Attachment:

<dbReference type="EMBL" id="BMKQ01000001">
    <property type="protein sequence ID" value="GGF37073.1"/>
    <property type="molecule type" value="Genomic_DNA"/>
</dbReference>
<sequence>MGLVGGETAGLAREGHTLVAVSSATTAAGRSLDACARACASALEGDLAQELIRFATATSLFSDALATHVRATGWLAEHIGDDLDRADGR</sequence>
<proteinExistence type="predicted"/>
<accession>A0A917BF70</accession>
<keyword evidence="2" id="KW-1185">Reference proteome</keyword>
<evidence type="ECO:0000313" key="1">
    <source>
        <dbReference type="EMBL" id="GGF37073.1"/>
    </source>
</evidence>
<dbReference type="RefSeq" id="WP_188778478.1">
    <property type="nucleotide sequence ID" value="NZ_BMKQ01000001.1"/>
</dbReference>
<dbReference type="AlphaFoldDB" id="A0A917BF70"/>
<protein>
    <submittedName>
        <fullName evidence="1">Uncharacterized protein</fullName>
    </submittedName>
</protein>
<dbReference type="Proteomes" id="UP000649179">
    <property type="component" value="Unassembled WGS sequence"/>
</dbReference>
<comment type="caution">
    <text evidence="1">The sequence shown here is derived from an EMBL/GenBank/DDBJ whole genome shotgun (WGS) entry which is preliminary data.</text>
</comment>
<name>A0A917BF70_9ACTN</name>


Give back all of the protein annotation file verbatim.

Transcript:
<dbReference type="EMBL" id="BMKQ01000001">
    <property type="protein sequence ID" value="GGF37073.1"/>
    <property type="molecule type" value="Genomic_DNA"/>
</dbReference>
<sequence>MGLVGGETAGLAREGHTLVAVSSATTAAGRSLDACARACASALEGDLAQELIRFATATSLFSDALATHVRATGWLAEHIGDDLDRADGR</sequence>
<proteinExistence type="predicted"/>
<accession>A0A917BF70</accession>
<keyword evidence="2" id="KW-1185">Reference proteome</keyword>
<evidence type="ECO:0000313" key="1">
    <source>
        <dbReference type="EMBL" id="GGF37073.1"/>
    </source>
</evidence>
<dbReference type="RefSeq" id="WP_188778478.1">
    <property type="nucleotide sequence ID" value="NZ_BMKQ01000001.1"/>
</dbReference>
<dbReference type="AlphaFoldDB" id="A0A917BF70"/>
<protein>
    <submittedName>
        <fullName evidence="1">Uncharacterized protein</fullName>
    </submittedName>
</protein>
<dbReference type="Proteomes" id="UP000649179">
    <property type="component" value="Unassembled WGS sequence"/>
</dbReference>
<comment type="caution">
    <text evidence="1">The sequence shown here is derived from an EMBL/GenBank/DDBJ whole genome shotgun (WGS) entry which is preliminary data.</text>
</comment>
<name>A0A917BF70_9ACTN</name>